Family & Companions
A versatile, veteran stage actress with eniviable energy, an accomplished singing voice and impeccible comedic timing, Dorothy Loudon earned a Tony for the Broadway role of Miss Hannigan, creating as the rancorous orphanage headmistress in "Annie."
Born in Boston and reared in Indianapolis and in Claremont, N.H., Loudon was taught to sing by her mother, a department store pianist. She took piano and dance lessons and, with her work in high school productions, earned a drama scholarship to Syracuse University. Without graduating, she moved on to the American Academy of Dramatic Arts in New York City. Loudon began singing in clubs, and in 1954 the owner of the Ruban Bleu, recognizing her comedic talent, suggested she satirize the chanteuse style instead of merely singing torch songs. The entertainer gained experience as a singer and comedian in nightclubs from New York's Blue Angel to Las Vegas' Flamingo to Los Angeles' Crescendo on the Sunset Strip. The act quickly caught on, as she caricatured singers from Ella Fitzgerald to Shirley Temple. A major recording, "Dorothy Loudon at the Blue Angel" followed, along with several guest appearances on musical variety television shows.
In 1962, Loudon made her Broadway debut in the musical "Nowhere to Go But Up," which folded in two weeks. Nevertheless, her performance opposite Martin Balsam earned her Theatre World's selection as the season's most promising newcomer. That same year she followed fellow stage sensation Carol Burnett to TV's "The Garry Moore Show" to rave reviews; she remained a regular until 1964. In 1969 she was first nominated for a Tony and a Drama Desk Award for her performance in "The Fig Leaves Are Falling," despite the fact the production closed after only four performances. Another Drama Desk Award came to her for her work in the 1969 revival of "Three Men on a Horse," which closed after 100 performances.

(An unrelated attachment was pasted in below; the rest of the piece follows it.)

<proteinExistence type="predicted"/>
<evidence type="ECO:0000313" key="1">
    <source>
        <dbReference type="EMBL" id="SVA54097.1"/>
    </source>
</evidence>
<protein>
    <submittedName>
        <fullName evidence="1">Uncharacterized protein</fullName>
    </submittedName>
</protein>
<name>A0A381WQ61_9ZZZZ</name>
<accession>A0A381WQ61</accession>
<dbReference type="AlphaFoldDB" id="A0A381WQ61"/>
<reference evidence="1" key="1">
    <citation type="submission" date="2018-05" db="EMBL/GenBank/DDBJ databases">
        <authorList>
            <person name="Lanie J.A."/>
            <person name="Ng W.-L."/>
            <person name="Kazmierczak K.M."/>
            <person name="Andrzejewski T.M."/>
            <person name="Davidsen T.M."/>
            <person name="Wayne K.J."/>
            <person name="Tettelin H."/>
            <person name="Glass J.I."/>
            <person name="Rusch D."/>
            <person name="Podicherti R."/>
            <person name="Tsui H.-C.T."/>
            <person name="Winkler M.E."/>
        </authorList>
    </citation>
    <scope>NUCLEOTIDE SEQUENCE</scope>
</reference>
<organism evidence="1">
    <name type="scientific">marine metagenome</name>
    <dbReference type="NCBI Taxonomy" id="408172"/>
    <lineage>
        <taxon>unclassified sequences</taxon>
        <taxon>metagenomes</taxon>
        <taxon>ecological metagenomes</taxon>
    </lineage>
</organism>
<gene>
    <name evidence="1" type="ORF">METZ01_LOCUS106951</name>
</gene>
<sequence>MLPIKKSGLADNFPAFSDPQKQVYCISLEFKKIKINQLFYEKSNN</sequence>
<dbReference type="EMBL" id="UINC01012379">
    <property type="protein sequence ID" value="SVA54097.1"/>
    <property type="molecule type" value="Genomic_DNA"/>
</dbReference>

Cast in the 1977 "Annie" production by producer Mike Nichols, an old friend from club days, Loudon was at first reluctant to take on the role of harridan Aggie Hannigan. "There's an old saying, 'Never be in a show with kids, dogs or an Irish tenor,' and this show had all three," she told the New York Times. Worried that headmistress Hannigan was humorless, Loudon partially rewrote the part, adding sympathy and laughs. Loudon earned not only the Tony for "Annie," but also a Drama Desk Award and an Outer Critics' Circle Award for best performance in a musical. To her great disappointment, lost the Hannigan role to Carol Burnett in the 1982 motion picture version of "Annie."
She earned a short-lived CBS television show, "Dorothy," in the summer of 1979, featuring her as a divorced showgirl teaching at a girls school. And after "Annie," Loudon continued to rack up stage triumphs: In 1979 she earned a Tony nomination for "Ballroom," which folded after four months; She succeeded Angela Lansbury in "Sweeney Todd" in 1980; starred opposite her idol Katharine Hepburn in "West Side Waltz" in 1981 and headlined in the slapstick British farce "Noises Off" in 1983. There were disappointments as well: Her show-stopping performance as Miss Hannigan also earned her a leading role in the ill-fated 1990 sequel, "Annie 2: Miss Hannigan's Revenge," which closed at Washington's Kennedy Center, never reaching Broadway. Few film roles materialized, but she did have parts in "Garbo Talks" (1984) and "Midnight in the Garden of Good and Evil" (1997).
Loudon was married to the Emmy Award-winning composer Norman Paris from 1971 until his death in 1977. Her battle with cancer forced her to withdraw from a 2002 Broadway revival of "Dinner at Eight" prior to her death in 2003.